I've seen in the news lately that there has been a movement in Italy to stop making bad bolognese and educated people about what it should really taste like. In 1985 some Italian chef wrote down what he thought should go into a spag bol and it includes stuff like milk, carrots, and white wine. I use none of these ingredients as my recipe is firmly routed in swedish cuisine. This is a dish we used to eat quite often at home and I never got tired of it. It is also the thing we eat on the first night of going on holiday (if it was self catered, which it often was). I've made a few additions and hopefully improvements on the recipe that was handed down to my by mama mia herself (not in the religious context).
Ingredients (serves a small army... but no worries just freeze it and I use it as a base for many other recipes)
500g minced beef
3 cloves of garlic
1 beef stock cube
2 500g tins of chopped tomato
3-4 fresh tomatoes
1/2 glass red wine
2 bay leaves
1 tbsp oregano
salt and pepper
spaghetti (100g per person?)
Finely chop onion and and peel and put garlic in a garlic press (or chop finely). Add to a saucepan and with a splash of olive oil. Fry on medium heat till onions start turning golden. Add beef mince and sprinkle over crushed beef stock cube. Fry till beef has browned nicely. Add the two tins of tomatos and mix in with the rest of the stuff on the pan. Chop the fresh tomoatoes roughly and add to the pan with the red wine. Bring to boil and then simmer (this can last for ages... my friend Harry suggests a few hours as a minimum... but I reckon 30 mins is fine... I guess the longer the better). Add the two bay leaves and I normally add the oregano now but my mother always told me to add it at the very end bc it can make the sauce bitter (in my experience this has never happened). Salt and pepper to taste and then just leave to sputter till you are ready to eat.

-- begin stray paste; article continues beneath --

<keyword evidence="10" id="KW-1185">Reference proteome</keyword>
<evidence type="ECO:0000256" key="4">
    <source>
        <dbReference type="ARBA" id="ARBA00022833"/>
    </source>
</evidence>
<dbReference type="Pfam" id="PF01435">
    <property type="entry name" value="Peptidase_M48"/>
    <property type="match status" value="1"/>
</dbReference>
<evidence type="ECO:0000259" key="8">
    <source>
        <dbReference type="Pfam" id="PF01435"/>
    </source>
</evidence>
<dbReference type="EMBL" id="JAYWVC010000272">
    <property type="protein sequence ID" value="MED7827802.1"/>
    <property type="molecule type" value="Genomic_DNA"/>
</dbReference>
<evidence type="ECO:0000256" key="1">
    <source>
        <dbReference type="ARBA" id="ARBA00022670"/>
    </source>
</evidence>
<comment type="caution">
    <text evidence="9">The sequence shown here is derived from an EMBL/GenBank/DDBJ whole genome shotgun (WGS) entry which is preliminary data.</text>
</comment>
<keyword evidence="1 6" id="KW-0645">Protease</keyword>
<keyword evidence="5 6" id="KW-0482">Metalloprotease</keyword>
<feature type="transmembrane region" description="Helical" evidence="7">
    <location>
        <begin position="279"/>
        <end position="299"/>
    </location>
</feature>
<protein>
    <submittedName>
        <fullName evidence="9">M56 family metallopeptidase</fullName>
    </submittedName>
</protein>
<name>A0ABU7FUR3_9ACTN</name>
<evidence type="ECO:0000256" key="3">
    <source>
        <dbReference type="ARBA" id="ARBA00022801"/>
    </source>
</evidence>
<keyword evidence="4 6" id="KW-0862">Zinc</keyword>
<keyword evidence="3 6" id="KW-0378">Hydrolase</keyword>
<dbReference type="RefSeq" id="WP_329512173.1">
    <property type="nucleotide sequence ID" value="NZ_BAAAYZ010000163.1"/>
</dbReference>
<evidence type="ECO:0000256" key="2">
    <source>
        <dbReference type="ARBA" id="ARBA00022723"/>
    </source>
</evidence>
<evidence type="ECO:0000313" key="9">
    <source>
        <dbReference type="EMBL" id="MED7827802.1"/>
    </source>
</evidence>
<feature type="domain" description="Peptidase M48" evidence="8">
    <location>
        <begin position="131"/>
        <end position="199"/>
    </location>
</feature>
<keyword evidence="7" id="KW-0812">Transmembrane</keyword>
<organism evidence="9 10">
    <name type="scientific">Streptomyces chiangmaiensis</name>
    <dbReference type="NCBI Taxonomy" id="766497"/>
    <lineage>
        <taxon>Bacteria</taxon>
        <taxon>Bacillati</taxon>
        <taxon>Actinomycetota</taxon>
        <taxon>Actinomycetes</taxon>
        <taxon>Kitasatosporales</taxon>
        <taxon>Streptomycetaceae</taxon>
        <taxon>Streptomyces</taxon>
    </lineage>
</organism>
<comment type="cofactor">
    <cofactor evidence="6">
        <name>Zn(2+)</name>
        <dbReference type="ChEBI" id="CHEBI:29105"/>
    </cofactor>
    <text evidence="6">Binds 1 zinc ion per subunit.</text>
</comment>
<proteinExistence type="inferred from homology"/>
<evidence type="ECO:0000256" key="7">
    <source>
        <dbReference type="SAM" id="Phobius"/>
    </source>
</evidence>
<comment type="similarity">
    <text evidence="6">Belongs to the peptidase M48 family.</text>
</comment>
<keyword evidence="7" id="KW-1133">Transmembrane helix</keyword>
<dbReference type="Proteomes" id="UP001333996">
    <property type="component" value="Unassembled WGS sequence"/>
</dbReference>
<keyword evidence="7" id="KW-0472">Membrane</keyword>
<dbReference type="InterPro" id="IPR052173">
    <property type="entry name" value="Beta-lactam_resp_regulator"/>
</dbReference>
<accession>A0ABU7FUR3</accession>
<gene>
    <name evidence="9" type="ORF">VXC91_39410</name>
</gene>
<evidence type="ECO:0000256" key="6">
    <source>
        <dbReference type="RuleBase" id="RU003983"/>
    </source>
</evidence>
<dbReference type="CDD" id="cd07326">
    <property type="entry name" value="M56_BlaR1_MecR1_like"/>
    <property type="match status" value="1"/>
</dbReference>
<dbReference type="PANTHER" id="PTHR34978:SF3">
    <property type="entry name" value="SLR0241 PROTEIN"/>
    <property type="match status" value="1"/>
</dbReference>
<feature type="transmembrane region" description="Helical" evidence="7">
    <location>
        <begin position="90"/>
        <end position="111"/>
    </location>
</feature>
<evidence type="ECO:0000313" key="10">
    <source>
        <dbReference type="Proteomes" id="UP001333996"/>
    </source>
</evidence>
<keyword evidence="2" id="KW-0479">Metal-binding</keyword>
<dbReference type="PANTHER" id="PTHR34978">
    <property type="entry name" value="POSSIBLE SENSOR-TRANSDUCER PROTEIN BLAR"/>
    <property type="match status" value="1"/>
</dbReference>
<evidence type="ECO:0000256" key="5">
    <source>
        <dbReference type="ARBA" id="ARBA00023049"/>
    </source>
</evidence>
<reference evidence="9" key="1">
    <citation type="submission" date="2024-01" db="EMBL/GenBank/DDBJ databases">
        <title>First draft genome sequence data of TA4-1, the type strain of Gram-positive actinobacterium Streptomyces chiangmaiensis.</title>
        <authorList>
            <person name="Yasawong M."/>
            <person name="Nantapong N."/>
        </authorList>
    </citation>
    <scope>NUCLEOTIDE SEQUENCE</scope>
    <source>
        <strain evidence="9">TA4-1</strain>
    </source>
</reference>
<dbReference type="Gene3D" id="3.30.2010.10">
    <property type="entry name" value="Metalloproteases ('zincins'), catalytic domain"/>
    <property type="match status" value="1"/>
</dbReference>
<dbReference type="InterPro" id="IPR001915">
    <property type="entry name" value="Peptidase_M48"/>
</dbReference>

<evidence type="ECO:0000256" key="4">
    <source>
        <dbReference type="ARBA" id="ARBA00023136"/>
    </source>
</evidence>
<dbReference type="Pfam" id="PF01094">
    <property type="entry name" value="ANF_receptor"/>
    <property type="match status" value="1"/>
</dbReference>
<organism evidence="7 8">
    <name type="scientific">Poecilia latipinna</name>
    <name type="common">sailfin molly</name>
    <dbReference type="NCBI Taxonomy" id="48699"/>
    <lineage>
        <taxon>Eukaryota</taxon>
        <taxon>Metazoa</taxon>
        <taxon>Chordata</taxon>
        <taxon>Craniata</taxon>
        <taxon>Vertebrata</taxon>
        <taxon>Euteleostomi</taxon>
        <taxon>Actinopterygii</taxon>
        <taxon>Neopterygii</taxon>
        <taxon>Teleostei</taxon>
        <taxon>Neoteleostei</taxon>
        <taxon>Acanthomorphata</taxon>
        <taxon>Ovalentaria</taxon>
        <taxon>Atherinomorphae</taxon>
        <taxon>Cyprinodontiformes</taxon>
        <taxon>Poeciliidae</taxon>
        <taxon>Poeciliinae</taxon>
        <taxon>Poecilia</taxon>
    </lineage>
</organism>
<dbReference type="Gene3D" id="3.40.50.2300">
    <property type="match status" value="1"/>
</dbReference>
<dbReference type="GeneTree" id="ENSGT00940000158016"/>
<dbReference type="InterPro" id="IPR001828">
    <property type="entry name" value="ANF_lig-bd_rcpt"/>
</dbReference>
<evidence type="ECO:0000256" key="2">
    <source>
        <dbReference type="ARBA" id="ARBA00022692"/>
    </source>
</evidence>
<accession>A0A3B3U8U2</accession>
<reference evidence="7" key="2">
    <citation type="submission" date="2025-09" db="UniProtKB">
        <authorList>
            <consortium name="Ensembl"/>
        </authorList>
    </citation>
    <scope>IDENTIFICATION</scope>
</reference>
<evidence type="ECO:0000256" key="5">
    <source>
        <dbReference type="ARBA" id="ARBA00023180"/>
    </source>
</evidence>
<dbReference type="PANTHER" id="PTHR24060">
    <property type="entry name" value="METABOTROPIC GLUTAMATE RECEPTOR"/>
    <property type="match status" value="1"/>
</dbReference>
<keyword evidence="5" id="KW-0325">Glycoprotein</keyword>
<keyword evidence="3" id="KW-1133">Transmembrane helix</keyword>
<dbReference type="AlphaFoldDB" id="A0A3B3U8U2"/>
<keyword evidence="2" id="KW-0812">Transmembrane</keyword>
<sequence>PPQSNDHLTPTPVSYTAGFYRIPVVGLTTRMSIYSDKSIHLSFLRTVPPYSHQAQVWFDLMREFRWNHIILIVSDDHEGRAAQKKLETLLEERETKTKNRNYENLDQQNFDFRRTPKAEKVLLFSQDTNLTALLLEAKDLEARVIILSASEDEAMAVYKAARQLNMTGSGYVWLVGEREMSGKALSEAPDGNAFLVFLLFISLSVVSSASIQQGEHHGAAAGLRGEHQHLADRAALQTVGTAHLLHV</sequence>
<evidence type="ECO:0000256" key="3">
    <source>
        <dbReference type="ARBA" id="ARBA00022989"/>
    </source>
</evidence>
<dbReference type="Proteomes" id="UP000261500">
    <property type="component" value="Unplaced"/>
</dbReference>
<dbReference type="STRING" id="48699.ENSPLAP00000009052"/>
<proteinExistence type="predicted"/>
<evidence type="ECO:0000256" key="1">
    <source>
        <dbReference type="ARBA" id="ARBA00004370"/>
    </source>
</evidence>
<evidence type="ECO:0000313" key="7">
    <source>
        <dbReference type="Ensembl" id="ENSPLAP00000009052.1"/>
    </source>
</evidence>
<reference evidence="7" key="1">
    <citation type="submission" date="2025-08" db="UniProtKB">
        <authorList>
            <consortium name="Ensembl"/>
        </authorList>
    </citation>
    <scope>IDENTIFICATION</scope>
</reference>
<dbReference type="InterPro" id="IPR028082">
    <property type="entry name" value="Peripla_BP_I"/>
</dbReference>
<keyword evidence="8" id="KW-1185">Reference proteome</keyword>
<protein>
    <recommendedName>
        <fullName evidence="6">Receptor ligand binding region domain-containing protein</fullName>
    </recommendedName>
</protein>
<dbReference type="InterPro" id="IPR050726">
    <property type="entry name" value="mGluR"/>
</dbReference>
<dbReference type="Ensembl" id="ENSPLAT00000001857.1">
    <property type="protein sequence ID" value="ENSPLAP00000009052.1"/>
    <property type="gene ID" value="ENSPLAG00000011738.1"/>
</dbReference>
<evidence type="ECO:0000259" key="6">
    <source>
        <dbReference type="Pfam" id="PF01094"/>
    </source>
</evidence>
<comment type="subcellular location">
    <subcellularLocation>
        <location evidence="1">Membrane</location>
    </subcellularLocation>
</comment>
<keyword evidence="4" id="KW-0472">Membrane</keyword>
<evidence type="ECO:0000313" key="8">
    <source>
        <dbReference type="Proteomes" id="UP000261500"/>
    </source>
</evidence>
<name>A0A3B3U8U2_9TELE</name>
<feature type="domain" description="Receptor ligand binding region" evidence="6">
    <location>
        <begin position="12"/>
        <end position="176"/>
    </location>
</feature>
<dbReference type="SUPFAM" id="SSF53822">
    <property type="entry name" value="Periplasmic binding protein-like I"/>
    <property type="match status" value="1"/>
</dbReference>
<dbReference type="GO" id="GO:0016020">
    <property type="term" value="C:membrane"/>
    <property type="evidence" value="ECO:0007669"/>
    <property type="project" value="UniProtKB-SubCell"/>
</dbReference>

As for the spaghetti. Just cook it like is says on the package. A few tips though are to add plenty of salt to the boiling water and use LOADS of water as it prevents it from all sticking together.
Serve with parmesan sprinkled on top, some nice rustic bread, a green salad, glass of wine, and a good movie (like the Godfather trilogy).
Price: 3/10 (good cheap food)
Difficulty: 2/10 (one of the first meals I learnt to cook)
Taste: 9/10 (simple flavours for simple people)